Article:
How do you like to read your favorite book? Making yourself comfortable at night, your tablet providing the only light needed with an e-book on display or paging through a physical copy, feeling the unique texture of the binding material? This month’s articles on our blog will be all about the different ways people read books nowadays and how the publishing industry is changing in accordance, starting with the traditional ones, the printed publications.
It’s no secret that people across the globe are slowly starting to prefer e-books over hardcovers and paperbacks. While this trend is progressing slowly in Germany (with e-books covering about 6% of the German book market’s sales of 2019, as shown by different studies), it’s skyrocketing almost anywhere else. So, what changed? And how can customers be convinced to prefer a printed copy?
First and foremost: physical books are almost always more expensive than their digital counterparts. Of course, the bookworms among us, the people who like to dip their toes in every available genre, who want to try out a new author or who need the newest scientific publication for their studies don’t want to spend a lot of money on every single purchase. It’s easier and so much more convenient to simply download your latest interest on your tablet or e-reader and you don’t feel half as bad if you don’t like it, because no additional paperback will take away space or collect dust on your shelves. And not to forget, e-books not only make a smaller dent in your wallet but also in your bag. Who prefers carrying a big and heavy volume around when it could be a tablet, light like a feather?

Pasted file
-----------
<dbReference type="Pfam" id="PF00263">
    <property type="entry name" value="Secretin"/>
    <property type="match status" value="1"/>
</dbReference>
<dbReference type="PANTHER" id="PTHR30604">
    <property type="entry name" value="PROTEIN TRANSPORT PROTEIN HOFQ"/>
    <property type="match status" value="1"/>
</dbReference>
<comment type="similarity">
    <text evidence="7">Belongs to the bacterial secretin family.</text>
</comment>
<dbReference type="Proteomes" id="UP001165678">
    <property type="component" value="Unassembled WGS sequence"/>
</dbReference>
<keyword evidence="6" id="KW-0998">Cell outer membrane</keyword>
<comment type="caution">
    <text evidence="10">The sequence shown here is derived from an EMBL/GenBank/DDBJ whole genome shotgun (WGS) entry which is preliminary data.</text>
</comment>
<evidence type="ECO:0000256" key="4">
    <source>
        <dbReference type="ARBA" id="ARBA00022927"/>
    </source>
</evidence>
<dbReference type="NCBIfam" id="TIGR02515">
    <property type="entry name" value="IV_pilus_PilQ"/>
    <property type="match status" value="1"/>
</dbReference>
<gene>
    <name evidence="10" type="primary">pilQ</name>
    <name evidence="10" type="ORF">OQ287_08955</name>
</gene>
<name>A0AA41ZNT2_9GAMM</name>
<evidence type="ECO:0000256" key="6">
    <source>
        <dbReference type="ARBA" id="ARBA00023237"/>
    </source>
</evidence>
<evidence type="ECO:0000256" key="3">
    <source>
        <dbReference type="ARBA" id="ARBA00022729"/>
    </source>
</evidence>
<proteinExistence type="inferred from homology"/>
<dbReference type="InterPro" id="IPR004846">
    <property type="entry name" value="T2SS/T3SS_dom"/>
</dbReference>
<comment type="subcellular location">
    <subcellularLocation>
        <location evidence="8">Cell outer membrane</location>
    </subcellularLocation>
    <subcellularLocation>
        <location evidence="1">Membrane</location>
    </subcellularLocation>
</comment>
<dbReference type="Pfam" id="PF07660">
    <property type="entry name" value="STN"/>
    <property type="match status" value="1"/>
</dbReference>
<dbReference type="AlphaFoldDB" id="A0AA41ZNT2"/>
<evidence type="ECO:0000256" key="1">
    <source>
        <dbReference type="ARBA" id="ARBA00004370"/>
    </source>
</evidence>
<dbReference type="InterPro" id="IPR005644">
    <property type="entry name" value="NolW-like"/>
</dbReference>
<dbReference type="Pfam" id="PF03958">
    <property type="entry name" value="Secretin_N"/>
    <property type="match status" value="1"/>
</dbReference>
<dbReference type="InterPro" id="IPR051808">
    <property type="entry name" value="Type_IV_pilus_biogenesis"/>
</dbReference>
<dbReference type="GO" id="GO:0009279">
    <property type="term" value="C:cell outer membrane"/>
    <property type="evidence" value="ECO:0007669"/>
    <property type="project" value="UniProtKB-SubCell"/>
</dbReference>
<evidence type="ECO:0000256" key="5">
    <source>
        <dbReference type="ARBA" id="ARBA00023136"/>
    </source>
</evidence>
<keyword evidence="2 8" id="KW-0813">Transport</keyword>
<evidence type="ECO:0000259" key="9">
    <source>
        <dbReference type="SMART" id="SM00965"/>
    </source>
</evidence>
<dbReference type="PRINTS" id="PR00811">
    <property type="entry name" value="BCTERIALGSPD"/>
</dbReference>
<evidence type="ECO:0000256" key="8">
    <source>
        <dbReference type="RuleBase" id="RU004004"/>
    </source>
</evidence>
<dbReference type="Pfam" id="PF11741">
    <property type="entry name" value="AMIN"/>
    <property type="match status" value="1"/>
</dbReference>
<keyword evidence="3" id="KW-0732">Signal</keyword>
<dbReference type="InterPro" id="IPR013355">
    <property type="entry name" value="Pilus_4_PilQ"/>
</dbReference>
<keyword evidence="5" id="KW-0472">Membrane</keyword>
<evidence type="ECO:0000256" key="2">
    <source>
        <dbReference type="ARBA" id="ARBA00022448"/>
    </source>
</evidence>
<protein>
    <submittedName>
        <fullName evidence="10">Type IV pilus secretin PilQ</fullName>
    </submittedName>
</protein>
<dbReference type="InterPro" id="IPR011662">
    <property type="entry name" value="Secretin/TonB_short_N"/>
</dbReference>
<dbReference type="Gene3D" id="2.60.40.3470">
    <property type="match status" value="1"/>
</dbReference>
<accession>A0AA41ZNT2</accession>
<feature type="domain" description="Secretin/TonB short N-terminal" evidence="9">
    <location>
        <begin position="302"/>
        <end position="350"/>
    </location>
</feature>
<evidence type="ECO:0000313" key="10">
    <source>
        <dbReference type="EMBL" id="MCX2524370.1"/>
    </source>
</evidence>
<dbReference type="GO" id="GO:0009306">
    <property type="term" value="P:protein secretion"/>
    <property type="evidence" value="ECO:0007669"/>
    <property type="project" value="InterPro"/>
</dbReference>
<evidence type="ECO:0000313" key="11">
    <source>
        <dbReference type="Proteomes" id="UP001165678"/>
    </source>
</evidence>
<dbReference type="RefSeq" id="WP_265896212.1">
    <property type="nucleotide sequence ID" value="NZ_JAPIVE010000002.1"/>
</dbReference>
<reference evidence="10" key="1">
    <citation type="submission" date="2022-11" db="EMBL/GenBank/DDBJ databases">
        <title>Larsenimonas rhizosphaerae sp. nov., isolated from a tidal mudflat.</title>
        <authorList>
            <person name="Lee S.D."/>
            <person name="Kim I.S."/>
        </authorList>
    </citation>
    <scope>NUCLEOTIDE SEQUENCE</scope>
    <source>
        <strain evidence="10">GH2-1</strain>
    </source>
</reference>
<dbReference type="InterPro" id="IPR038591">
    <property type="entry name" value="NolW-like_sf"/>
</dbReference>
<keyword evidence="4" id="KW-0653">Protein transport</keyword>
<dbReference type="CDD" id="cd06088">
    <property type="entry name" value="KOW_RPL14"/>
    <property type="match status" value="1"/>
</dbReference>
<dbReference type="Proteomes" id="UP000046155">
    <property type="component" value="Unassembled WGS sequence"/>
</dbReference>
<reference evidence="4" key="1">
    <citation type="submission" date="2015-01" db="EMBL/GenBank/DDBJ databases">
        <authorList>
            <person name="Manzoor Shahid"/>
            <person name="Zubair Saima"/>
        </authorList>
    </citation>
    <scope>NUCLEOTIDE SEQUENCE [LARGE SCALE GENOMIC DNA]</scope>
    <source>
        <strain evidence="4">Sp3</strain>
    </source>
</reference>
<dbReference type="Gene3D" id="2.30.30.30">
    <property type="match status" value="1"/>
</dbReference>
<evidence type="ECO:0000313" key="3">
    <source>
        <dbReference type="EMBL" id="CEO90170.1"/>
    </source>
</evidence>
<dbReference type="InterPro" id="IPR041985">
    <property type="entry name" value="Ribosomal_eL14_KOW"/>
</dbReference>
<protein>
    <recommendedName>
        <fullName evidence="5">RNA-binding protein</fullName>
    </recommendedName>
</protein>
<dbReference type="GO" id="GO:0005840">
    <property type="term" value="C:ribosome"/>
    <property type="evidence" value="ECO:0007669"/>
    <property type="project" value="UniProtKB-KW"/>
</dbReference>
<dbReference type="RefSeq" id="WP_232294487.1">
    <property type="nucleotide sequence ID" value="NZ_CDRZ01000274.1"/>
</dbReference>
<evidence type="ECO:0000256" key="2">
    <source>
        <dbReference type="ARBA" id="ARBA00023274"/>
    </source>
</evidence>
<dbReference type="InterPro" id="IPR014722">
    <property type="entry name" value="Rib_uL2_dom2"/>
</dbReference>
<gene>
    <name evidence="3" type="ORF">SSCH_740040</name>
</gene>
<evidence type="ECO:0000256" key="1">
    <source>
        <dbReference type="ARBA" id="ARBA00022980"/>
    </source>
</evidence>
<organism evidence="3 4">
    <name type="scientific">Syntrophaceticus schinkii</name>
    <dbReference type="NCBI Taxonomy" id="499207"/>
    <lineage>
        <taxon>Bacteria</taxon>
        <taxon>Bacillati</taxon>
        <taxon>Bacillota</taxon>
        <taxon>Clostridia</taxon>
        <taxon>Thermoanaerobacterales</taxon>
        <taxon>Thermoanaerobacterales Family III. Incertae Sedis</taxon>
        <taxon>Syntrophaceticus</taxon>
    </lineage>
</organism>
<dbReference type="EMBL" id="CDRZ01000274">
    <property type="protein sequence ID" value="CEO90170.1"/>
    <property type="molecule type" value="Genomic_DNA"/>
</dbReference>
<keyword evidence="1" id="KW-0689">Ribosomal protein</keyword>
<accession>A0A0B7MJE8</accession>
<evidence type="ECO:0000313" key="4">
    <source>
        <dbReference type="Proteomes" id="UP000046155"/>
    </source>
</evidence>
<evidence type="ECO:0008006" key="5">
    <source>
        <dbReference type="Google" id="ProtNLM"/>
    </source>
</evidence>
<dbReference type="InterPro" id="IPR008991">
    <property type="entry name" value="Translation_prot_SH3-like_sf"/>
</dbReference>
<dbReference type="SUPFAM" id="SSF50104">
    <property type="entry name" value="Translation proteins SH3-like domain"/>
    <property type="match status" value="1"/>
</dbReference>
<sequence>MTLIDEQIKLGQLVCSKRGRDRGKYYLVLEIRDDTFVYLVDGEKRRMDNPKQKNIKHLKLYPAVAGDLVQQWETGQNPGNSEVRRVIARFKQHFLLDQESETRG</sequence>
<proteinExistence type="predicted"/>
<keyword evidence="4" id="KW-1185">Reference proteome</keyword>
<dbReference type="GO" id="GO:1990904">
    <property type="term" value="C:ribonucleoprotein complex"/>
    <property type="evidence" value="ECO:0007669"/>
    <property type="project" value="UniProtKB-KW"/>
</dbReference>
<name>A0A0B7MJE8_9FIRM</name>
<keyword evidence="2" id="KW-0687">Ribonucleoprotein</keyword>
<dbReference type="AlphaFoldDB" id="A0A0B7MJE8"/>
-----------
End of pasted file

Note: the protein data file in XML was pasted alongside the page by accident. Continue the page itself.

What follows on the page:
Back to us, the bookworms, bibliophiles, lovers of the art of printing; the people who want to get customers to buy physical books. We want them to get to love the art of printing, the feel of different binding materials and paper textures just as much as we do. We wish for them to have more bookshelves filled with beautiful hardcovers and backpacks crammed with paperbacks. Even if it’s just to increase the general appreciation for the traditional art of printing. How do we achieve that?
We think the key to success is to focus on the points we just mentioned. We want a reason to spend more money and since most stories and other publications can be found cheaper, the reason needs to be the physical copy itself. Be it a beautiful cover design, a unique leather binding wrapped around the block or an embossing that feels interesting, customers need to be able to see or touch a book’s selling point right away. Maybe we don’t like to carry that huge 1000 pages thriller we bought yesterday, but we sure like it’s scary cover with shiny red foil stamping.
Of course, that’s nothing new for decently informed participants in the publishing industry. Just a small reminder at the start of the second month of the year for us all, to appreciate a good old printed book.
See you next week with a brand-new article about e-books.
Autor des Artikels: Johannes Brack